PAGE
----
Impact craters on Venus- global view Experts have identified over 900 impact craters on Venus. There are very few "small" craters, say as big as the Arizona Meteor Crater. This is understandable, as the very dense atmosphere of Venus breaks up much bigger rocks than does Earth's atmosphere. However, rocks that make bigger craters (say 1 km rocks that make 10 km craters) are NOT significantly affected even by the thick atmosphere of Venus. There are several important properties of the Venusian impact craters: (1) there are only ~900 or so of them (2) they are randomly distributed over the surface and (3) they look surprisingly "fresh"- few have, for example, lava flows in them. 900 may sound like a lot of craters, but if Venus had a "dead" surface, like Moon or Mecury, we would expect many times as many impact craters to be visible. These facts have lead to a hypothesis called the "global resurfacing of Venus". The idea is that about 0.5 to 1 billion years ago, pretty much the entire surface of Venus melted (wiping out any older craters), then rather quickly cooled and solidified (so that new craters were not filled in with lava). Venus does have numerous old volcanoes, but does not appear to have plate tectonics, like the Earth. Perhaps the "resurfacing event" was Venus's way of getting rid of excess internal heat??? (Planets the size of Venus and Earth generate internal heat from decay of radioactive elements. The Earth gets rid of some internal heat by constantly bringing hot lava to the surface in divergent plate boundaries- see discussion below). We really need seismometers on Venus to start to map out its internal structure, but such devices would have to operate in the extreme heat on the surface.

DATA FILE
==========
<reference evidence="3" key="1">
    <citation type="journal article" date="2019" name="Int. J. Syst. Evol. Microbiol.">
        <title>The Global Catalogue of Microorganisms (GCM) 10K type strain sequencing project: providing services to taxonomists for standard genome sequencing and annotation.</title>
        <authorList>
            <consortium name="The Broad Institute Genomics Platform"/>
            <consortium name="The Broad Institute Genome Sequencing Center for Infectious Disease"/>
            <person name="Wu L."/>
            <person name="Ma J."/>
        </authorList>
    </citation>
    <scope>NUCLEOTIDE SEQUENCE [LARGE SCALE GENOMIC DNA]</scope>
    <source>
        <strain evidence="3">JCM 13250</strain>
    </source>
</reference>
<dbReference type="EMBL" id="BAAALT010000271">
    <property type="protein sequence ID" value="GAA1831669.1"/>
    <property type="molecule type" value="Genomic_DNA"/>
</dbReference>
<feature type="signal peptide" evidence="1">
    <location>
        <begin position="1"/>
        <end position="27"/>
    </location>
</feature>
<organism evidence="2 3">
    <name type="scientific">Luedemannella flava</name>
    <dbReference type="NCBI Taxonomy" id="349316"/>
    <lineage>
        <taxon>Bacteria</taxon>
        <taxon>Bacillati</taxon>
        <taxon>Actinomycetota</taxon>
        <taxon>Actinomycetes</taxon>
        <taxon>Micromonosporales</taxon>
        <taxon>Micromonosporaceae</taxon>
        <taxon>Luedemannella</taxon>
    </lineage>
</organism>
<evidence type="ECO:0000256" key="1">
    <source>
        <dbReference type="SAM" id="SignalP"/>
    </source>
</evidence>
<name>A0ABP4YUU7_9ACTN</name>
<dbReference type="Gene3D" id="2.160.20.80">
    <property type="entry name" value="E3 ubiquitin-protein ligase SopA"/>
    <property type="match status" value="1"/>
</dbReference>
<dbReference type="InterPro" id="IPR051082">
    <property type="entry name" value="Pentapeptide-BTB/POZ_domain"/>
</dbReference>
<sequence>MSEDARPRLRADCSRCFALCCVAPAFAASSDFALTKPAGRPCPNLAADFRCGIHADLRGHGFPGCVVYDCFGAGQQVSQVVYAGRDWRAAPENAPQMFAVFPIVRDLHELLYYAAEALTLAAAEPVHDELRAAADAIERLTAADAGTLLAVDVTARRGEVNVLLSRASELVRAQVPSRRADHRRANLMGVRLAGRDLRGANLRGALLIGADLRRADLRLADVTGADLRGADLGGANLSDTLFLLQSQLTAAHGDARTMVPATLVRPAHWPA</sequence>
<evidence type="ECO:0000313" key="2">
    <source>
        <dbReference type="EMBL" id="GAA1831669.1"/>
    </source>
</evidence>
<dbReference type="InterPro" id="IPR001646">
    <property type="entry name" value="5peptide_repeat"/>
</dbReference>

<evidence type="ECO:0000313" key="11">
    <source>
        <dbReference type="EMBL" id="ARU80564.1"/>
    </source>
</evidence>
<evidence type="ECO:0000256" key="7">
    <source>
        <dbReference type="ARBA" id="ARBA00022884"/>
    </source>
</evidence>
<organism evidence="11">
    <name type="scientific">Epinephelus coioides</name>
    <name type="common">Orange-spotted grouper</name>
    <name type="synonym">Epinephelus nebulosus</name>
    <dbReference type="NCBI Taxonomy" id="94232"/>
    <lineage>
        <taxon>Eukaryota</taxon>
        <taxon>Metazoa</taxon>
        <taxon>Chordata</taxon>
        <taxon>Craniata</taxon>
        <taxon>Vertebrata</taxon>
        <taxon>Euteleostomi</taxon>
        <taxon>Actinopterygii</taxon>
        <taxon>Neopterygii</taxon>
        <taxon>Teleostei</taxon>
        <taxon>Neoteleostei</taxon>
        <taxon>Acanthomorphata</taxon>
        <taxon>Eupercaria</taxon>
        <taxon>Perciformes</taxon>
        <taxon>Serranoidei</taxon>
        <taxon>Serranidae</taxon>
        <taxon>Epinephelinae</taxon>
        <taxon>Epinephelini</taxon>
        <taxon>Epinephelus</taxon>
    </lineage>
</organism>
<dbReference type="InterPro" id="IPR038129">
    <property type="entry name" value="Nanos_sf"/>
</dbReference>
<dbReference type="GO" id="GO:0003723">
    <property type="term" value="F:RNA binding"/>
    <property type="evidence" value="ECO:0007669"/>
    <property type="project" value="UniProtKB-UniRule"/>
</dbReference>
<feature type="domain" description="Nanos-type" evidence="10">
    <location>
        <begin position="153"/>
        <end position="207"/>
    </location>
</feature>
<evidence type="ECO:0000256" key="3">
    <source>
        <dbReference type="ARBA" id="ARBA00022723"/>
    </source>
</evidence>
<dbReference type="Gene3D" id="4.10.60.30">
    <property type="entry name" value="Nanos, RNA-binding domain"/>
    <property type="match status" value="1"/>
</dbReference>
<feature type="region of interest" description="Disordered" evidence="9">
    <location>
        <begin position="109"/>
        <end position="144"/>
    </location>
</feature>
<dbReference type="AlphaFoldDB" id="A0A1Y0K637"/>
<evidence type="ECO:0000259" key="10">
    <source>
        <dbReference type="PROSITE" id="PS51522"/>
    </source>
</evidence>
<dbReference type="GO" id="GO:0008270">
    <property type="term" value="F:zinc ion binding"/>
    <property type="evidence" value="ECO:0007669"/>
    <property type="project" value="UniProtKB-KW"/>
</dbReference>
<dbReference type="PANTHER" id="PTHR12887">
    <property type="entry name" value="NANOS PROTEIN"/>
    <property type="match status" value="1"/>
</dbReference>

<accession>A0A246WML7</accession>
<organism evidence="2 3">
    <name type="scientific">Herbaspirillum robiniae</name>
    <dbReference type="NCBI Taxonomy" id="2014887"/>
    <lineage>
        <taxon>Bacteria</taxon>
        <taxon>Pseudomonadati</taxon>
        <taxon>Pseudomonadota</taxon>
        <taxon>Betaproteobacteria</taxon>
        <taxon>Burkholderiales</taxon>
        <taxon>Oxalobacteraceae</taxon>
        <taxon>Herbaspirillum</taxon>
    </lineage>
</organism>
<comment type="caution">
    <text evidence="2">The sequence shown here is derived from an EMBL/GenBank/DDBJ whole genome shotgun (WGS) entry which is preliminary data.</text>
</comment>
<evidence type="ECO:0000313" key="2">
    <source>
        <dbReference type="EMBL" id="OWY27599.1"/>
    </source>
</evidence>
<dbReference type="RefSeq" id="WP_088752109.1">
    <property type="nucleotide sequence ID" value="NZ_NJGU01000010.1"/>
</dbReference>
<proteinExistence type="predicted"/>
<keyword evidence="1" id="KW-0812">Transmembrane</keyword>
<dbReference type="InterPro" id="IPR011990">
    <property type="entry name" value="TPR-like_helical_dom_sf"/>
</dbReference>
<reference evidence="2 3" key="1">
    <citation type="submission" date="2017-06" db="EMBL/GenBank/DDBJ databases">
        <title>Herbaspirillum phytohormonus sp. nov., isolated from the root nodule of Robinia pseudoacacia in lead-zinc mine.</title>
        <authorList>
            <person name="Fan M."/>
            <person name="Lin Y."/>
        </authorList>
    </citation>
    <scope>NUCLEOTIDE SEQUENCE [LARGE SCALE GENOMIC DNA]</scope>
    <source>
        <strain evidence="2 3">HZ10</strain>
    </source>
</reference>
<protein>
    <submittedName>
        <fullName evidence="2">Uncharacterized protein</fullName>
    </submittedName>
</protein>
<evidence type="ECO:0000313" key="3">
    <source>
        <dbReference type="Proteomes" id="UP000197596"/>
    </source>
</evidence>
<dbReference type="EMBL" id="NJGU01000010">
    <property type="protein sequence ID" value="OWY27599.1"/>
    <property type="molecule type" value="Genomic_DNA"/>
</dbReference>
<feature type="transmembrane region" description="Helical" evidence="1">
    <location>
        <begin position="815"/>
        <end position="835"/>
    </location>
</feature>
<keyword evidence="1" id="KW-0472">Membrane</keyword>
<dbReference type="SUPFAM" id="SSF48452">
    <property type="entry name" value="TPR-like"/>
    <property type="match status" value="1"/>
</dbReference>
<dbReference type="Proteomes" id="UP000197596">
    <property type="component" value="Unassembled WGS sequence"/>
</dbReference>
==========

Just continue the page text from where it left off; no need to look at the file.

****************** Earth and Moon ************************
(1) Activity (earthquakes, volcanoes) on Earth (2) Tectonic plates The Earths outer shell is divided into a dozen or so "plates" that move around. The plate boundaries are outlined by earthquakes and volcanoes.
Earthquakes on Earth Same idea as previous, but with lots more real data! This shows position of over *1/3 of a Million different earthquakes** over 35 years.
(1) Plate boundaries (2) Plate boundaries - spreading ocean floor to subduction zone (3) Subduction zone, ocean trench and orogeny - west coast of South America (4) San Andreas transform (slip fault) boundary There are 3 kinds of plate boundaries- converging, diverging and transform. At diverging boundaries (in oceans) "new" sea floor is made, which is then "lost" at converging boundary (subduction zone). By the way, "orogeny" has nothing to do with erogenous or orgy- orogeny means the process of mountain formation.
Age of sea floor This color- coded map of the ages of sea floor rock shows the spectacular success of the idea of sea floor spreading- you can clearly see the long linear "sources" of the sea floor rocks as the youngest rock (coded as red- make sure you look at the color-age bar in lower left).
(1) Continental drift (2) Pangea breakup animation The continents are lighter rock (mostly granite- about 2700 kg/m**3) that "float" on the denser sea floor (basaltic rock- about 3300 kg/m**3). The continents move about slowly.
Fossil map evidence of continental breakup Maps of fossils of ancient creatures show that the ranges of some creatures, presumably once contiguous land, are now split onto two continents- just what you would expect from continental breakup and drift.